Photo: Kisha Bari
Reggae Band The Frightnrs' 'Always' Delivers On A Promise To Their Late Singer, Dan Klein
Six years after their debut record floored reggae fans, New York group the Frightnrs' 'Always' honors late vocalist Dan Klein — and the insatiable chemistry of a band on the rise.
In late 2015, Queens reggae group the Frightnrs had gathered in their home rehearsal space in high spirits. After years of playing together, they were getting ready to record their first full-length album for venerable Brooklyn soul label Daptone Records. Little did they know, vocalist Dan Klein wouldn't be around to experience the record's success.
In preparation for what would become Nothing More To Say – a lush, luminous rocksteady record, released in September 2016 – the four-piece gathered four days a week to record demos that they would then show producer Victor Axelrod. Brothers Chuck and Preet Patel, and drummer Richard Terrana developed rocksteady rhythms in the smooth, lovestruck style of Jamaican music popular in the late ‘60s, while Klein freestyled over them.
"Around that time, everything was very natural and everyone was at the top of their ability for some good reason," Chuck Patel, the group’s keyboardist, tells GRAMMY.com. "We were at a high in our writing ability, with each other and our chemistry [as a band]."
The Frightnrs produced about 20 demos from those sessions, though only 11 made it onto Nothing More To Say. The album was an instant classic in reggae circles, revered for the way it honored and built upon the rocksteady tradition, its period-perfect production (a hallmark of nearly all Daptone releases), and for Klein’s distinct vocal stylings.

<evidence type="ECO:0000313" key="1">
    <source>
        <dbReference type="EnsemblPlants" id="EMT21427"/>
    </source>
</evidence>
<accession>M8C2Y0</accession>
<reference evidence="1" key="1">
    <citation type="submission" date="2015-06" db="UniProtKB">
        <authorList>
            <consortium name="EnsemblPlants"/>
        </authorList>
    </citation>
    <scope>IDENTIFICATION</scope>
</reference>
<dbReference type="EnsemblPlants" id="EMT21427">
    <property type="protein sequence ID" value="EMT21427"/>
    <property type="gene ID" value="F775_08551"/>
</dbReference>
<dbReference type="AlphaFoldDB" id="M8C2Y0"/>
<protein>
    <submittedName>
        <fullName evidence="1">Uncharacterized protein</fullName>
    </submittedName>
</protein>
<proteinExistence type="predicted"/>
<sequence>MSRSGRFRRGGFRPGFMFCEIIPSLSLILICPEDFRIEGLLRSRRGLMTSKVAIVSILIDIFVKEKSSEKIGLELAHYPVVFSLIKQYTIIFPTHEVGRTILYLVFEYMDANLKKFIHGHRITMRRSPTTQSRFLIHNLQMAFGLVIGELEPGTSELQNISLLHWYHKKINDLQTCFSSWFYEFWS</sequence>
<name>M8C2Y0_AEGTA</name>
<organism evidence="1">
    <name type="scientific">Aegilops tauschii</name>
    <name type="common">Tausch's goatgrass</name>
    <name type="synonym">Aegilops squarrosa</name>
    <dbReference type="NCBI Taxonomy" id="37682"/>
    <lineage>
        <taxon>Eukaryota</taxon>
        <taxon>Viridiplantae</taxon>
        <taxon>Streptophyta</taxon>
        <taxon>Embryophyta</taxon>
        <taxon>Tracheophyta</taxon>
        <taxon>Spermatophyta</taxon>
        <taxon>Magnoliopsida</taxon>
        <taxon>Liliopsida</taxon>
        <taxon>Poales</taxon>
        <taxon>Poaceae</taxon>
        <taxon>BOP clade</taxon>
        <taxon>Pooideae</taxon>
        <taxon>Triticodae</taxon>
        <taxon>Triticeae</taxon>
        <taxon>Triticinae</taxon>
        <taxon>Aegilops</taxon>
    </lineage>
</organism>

Yet, just three months before the album’s release, Klein passed away from ALS — a brutally degenerative neurological disease. He was 33.
Despite praise for the record and scores of touring offers, the two-year period that followed was expectedly dark for the Frightnrs. And after the Patels’ father passed away in 2016, Chuck felt like he would never play music again. Yet the band had promised Klein that they’d continue on.
Six years later, the Frightnrs are delivering on that promise with Always, a 10-track album out May 27 on Daptone. Consisting of reconstructed and developed-on demos recorded in their Queens living room, Always shows the Frightnrs coming full-circle in both style and production.
"[When] we started to realize we had some of these demos with Dan’s vocals, that was the first time in a very long time that we had any kind of motivation," Chuck recalls. He adds that the demos were filed away in a computer, rediscovered prior to the pandemic.
Before lockdown could prevent the band from getting together, the Frightnrs got to work expanding upon the ideas in their demos. Fortuitously, they had recorded Klein’s vocals as isolated tracks, making for slightly easier studiocraft.
A few songs were nearly complete — including the album’s title track and the slowly grooving "02-30-56" — while Preet developed guitar and basslines for less-polished tracks. Together with Axelrod, the group painstakingly tracked, retracked and mixed Dan’s freestyle vocal stems into complete songs.
"That was some of the hard work we had to do with Victor," Chuck says. "Some of the songs we had to put together vocal takes, but we also had to conceptualize them somehow and make it feel natural — make them feel like it was a fully written song even though it wasn't."
As a result, Always is less lush and lyrically poignant than Nothing More To Say — though, in effect, the album is more reflective of the band’s influences. While there are elements of rocksteady ("Tuesday"), Always incorporates the sparse quality of dub reggae, pulling from the vocal traditions of Linval Thompson, Alton Ellis, Sugar Minott and Tristan Palmer. Local reggae-rocksteady group the Slackers (whose guitarist, Jay Nugent, produced early Frightnrs tracks including 2011’s "Maybe Isle, which appears on Always) and neo-soul pioneer Erykah Badu also factor into the record’s hauntingly cool vibe.